Ann VanderMeer and I have finished anchoring the last two weeks of the Clarion San Diego SF/Fantasy Writers’ Workshop. The instructors in the other four weeks were Gregory Frost, Geoff Ryman, Catherynne M. Valente, and N.K. Jemisin. Thanks to Shelley Streeby and Laura Martin, who run Clarion on the UCSD side, for doing a great job.
We had a great time with these students–not just great writers but also really interesting people–and we are just so happy about now sitting back and getting a chance to read all of the amazing fiction they’ll be writing post-Clarion. This is one of the privileges of teaching creative writing: to come into contact with imaginations and world views that are unique and full of life and depth.
Wednesday at our Mysterious Galaxy reading, Ann read a sentence from each student, and I’ve posted them below so you, too, can get a small sample of what’s in store for the future. Take note of these names, because you’ll be hearing a lot more from these writers.
So, congrats to the Clarion class of 2014–it was a real pleasure and honor to get to know you and be able to read your stories. We learned a lot from you. Much love from both of us.
Kiik Araki-Kawaguchi: And though it had been sixty years since Margaret had fed Kane, she knew instantly, absolutely his favorite things to eat were the seeds of mesquite, creosote bush and prairie broomweed, precisely the plants that were growing wild in her yard.
Martin Cahill: He descended on the town like a star from Dark Heaven, salamander six-guns shining like twin suns, a flask of firespice ringing against his hip like a bell that tolled of his coming.
Ryan Campbell: The two men at the door look like little buildings: one poorly made and beginning to crumble; the other new and modern and glassy with a smile like a receptionist.
Amin Chehelnabi: This sudden moment was three things to Ashraff: the silence between words, the pauses between breaths, and the eternal quiet of the Olympian Gods in council.
Nino Cipri: His first cellmate nicknames him Maps, because that is what Sal hangs on the walls.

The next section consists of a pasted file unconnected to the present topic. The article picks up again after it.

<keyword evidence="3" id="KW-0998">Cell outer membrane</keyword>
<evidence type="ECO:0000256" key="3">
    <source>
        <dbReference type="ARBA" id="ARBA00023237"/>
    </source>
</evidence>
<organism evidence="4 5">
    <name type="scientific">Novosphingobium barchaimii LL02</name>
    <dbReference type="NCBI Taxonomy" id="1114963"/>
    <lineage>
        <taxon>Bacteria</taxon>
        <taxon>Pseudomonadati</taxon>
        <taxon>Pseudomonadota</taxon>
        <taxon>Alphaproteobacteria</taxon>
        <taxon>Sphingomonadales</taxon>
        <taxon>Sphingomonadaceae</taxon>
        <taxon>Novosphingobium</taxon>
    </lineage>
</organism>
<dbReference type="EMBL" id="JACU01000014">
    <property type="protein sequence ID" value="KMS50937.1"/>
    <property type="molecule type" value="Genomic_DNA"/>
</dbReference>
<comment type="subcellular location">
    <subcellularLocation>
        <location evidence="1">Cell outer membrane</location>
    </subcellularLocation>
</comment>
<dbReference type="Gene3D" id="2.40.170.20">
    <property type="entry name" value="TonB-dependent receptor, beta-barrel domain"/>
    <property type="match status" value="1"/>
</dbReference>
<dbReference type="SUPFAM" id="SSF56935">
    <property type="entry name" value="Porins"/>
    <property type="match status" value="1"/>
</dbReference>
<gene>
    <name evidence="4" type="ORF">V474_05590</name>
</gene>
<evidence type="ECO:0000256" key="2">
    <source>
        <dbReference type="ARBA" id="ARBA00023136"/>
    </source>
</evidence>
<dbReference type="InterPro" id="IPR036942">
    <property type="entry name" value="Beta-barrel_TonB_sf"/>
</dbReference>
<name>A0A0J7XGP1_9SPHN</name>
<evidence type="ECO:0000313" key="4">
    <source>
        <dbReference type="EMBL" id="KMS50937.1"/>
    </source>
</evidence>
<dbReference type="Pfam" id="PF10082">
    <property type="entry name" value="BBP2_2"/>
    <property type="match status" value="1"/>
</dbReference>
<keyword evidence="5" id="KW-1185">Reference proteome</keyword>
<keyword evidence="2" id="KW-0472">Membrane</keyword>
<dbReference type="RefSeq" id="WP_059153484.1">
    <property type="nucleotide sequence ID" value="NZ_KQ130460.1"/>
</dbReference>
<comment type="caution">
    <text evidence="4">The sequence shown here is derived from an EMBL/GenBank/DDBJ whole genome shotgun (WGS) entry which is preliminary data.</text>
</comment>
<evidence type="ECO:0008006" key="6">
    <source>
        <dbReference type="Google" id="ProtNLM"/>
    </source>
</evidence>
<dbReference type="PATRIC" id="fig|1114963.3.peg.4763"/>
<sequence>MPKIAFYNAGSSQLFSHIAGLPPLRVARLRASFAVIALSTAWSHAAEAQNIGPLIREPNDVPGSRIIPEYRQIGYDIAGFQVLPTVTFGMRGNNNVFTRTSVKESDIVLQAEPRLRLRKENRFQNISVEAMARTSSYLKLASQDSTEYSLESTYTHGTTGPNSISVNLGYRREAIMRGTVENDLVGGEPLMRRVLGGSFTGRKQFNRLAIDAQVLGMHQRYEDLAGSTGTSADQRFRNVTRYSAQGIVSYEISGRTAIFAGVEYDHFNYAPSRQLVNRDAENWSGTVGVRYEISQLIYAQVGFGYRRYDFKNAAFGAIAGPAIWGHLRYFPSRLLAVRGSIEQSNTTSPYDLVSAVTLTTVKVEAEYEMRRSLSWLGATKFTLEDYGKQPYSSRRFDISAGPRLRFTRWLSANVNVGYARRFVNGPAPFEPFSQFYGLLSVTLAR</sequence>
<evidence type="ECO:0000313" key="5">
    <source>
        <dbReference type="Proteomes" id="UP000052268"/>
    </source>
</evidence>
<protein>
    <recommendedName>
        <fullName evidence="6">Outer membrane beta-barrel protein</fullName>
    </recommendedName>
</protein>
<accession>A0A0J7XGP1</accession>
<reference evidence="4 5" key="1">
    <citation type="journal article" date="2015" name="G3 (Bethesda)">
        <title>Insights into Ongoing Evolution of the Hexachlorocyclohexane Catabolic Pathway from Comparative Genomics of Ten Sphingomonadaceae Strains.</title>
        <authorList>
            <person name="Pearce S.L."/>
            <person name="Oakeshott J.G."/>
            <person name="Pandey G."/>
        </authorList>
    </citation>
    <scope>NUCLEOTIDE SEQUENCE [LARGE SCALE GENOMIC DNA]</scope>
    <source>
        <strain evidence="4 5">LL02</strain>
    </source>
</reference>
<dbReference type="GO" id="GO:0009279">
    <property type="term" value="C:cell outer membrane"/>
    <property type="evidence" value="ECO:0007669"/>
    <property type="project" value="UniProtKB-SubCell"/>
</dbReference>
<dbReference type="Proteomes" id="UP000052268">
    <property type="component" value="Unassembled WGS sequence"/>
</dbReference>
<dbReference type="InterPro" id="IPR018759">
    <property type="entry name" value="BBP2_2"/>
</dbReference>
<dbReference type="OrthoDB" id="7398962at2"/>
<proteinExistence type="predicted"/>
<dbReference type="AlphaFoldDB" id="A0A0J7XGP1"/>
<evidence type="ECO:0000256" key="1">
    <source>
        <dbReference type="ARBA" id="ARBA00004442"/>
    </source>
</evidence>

Vida Cruz: Sit beneath the shade, child, and I, Saha, will tell you how the mango came to be.
A.J. Fitzwater: In the third month after the cities collide, the girls dance out of the walls.
Noah Keller: I know of a jewel of dust, in a creaking drawer in a dresser with a thousand knobs.
Leena Likitalo: Ocelia, my little sister, I will reclaim your feathers.
Zach Lisbeth: After an epic battle (which has already been approximated in several oral traditions) Maggie defeated the Boneless Emperor and his Band of Belligerent Boys (most of them turned out to be more misguided than belligerent, but such is the fickle nature of alliterative names).
Haralambi Markov: The kiss that came well before love and whose memory outlasted every definition of the word.
Manish Melwani: I digest the cosmos, fermenting star-stuff in my infinite guts.
Kristen Roupenian: She had carried her daughter home to David for safekeeping, but David—half-mad with fear, not knowing what he had—had lost her: yes, he said, please, take care of this for us, and so Lily’s body disappeared into a basement furnace and burned along with waste and needles and other unloved things, and when Anna woke up and opened her arms for her daughter, David had nothing to give her.
Ellie Rhymer: I dreamed about the moon last night, so full that it burst its seams, and you and I ate pears from orchards watered by the silver moonbeam deluge.
Kayla Whaley: Sunlight trailed in behind us, as if light could stick to your sneakers as easily as mud.
Marian Womack: One believes in mirages because there are no dreams, and one must believe in something.
Tamara Vardomskaya: And as we lie, in bed in his arms, on the carpet floor alone with the TV show still chattering empty stupidities, we seek to find our centre and we can’t.
Sarena Ulibarri: The Elders said that lightning used to follow the wires from one side of the world to the other, until the sun reached a finger across space and snapped the wires with a single flick.